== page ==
NASA's Pioneer 10 and 11 spacecraft carry metal plaques showing the spacecraft's time and place of origin.
--Kimm Groshong / New Scientist
I wonder how they showed time. Probably based upon the position of various celestial objects, but I found myself wondering if they could've included a radioactive sample and used half-lives. But without a common definition of "second," it could be difficult. I guess we'd have to go entirely by quantity of sample, not rate of emission, but again we'd have to somehow communicate the initial quantity of sample, a daunting task.
My favorite way would be to include some 3-10 radiactive samples with varying length half lives. These samples would all have their density of radioactive isotopes very carefully controlled, so that they all had the same percent of the radioactive material when the device was created (roughly). What I would expect to happen is that any sufficiently advanced civilization finding the samples would study each and determine their halflives (if not already known in detail). Some clever soul will put two and two together and realize that when they plotted the decay back in time, all the graphs intersected at one point: the date that the ship was launched.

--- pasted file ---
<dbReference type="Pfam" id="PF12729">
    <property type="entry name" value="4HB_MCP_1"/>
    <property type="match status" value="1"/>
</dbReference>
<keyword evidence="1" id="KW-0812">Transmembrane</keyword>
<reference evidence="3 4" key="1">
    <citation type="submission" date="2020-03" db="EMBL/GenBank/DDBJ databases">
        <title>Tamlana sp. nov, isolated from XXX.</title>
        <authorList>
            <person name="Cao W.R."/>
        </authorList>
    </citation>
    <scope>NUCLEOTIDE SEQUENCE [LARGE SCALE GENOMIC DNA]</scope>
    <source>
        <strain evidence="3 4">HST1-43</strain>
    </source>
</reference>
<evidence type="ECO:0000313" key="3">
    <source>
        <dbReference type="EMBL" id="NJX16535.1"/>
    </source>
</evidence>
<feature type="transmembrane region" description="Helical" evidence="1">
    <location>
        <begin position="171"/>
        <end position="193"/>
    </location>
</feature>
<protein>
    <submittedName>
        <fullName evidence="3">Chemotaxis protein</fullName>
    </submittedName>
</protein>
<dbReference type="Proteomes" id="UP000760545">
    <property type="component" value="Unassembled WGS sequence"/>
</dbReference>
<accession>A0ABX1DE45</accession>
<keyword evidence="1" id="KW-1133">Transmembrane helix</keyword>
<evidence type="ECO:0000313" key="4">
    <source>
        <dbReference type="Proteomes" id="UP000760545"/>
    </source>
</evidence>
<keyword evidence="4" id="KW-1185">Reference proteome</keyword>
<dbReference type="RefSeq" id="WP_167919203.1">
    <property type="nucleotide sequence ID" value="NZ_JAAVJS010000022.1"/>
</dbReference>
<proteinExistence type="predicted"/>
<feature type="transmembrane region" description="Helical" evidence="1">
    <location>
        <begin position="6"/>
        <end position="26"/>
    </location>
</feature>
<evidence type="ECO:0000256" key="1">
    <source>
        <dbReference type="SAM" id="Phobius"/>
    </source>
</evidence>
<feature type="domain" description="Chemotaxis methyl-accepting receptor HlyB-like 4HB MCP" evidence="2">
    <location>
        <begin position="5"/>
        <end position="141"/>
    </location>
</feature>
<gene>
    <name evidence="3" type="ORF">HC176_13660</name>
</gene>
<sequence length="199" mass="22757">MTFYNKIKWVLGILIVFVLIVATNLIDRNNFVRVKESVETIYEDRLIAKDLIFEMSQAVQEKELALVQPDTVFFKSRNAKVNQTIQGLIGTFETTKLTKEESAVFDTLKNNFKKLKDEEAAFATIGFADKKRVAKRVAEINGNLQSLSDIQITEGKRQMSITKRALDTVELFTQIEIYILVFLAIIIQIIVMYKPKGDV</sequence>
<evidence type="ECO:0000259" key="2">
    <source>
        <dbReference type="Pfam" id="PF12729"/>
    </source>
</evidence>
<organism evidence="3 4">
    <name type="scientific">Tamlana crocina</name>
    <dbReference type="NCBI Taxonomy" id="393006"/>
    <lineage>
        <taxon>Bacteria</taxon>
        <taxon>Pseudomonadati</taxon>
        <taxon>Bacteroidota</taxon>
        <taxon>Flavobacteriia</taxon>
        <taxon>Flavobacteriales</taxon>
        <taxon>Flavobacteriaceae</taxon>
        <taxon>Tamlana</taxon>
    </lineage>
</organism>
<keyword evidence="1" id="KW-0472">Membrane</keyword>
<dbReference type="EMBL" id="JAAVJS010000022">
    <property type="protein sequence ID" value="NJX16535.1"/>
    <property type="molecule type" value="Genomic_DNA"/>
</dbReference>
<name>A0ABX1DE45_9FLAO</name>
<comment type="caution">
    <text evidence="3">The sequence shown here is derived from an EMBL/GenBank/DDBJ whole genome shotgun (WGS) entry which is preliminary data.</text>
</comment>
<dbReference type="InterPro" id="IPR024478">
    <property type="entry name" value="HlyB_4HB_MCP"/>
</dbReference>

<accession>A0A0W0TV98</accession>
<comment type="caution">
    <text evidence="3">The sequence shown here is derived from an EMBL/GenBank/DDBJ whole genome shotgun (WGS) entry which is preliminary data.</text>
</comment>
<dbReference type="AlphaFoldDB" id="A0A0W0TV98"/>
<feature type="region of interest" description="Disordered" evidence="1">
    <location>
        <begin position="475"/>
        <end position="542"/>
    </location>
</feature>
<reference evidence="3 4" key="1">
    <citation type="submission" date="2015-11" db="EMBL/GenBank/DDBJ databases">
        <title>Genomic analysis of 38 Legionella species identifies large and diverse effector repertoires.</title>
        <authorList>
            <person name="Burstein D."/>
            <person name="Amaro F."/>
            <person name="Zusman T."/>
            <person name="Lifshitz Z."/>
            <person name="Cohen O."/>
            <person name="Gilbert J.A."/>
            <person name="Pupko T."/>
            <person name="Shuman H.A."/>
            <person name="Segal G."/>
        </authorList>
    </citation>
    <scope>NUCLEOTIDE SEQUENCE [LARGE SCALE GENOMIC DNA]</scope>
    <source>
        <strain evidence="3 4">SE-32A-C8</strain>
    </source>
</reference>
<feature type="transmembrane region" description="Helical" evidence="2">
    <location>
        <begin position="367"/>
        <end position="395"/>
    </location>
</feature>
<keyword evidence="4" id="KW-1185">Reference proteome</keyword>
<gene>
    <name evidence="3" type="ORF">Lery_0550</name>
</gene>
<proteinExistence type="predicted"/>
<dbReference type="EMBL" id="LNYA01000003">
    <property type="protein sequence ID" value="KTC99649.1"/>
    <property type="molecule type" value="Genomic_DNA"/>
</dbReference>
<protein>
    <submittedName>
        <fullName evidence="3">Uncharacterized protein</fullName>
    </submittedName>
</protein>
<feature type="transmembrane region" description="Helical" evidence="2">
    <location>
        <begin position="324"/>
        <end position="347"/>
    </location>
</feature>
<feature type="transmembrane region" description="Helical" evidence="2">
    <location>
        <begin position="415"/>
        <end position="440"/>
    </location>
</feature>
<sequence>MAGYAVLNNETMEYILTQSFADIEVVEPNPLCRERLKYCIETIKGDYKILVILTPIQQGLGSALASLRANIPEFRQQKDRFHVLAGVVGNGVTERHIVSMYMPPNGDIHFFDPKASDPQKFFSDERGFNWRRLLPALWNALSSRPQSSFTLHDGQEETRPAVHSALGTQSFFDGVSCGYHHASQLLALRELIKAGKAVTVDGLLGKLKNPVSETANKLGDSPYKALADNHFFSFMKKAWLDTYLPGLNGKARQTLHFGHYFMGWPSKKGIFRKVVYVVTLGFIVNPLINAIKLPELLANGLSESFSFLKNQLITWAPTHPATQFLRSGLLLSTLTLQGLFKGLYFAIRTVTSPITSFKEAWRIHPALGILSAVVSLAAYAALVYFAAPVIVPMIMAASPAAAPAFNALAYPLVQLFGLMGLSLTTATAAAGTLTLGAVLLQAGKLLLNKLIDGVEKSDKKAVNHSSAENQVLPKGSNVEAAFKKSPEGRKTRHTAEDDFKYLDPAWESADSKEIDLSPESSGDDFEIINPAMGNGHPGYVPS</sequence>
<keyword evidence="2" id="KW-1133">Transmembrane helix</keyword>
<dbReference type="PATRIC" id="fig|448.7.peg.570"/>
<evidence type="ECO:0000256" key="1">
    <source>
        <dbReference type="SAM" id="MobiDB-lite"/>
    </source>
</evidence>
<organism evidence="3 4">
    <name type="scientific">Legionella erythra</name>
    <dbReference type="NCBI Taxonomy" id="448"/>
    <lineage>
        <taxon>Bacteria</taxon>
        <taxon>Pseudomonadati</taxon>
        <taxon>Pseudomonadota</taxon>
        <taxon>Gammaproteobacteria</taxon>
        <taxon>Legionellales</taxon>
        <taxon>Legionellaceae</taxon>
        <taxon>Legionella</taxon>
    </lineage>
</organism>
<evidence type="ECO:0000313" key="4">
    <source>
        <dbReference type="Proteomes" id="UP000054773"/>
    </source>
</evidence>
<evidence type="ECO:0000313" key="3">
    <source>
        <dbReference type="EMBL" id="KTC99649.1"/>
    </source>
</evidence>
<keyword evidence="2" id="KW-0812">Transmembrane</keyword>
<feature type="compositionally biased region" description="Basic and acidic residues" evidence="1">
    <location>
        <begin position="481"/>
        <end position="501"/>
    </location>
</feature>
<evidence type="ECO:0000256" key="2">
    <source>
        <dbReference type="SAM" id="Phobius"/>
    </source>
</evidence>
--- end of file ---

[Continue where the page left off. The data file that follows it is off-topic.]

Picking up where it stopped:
This of course assumes that any civilization advanced enough to retrieve a spaceship also lives in a region of the galaxy (universe?) metal-rich enough to have observed radioactive materials previously. We'd also have to give small enough samples that they wouldn't be harmful to an ingorant culture, but strong enough that they're likely (for some values of "likely") to observe that they're radioactive.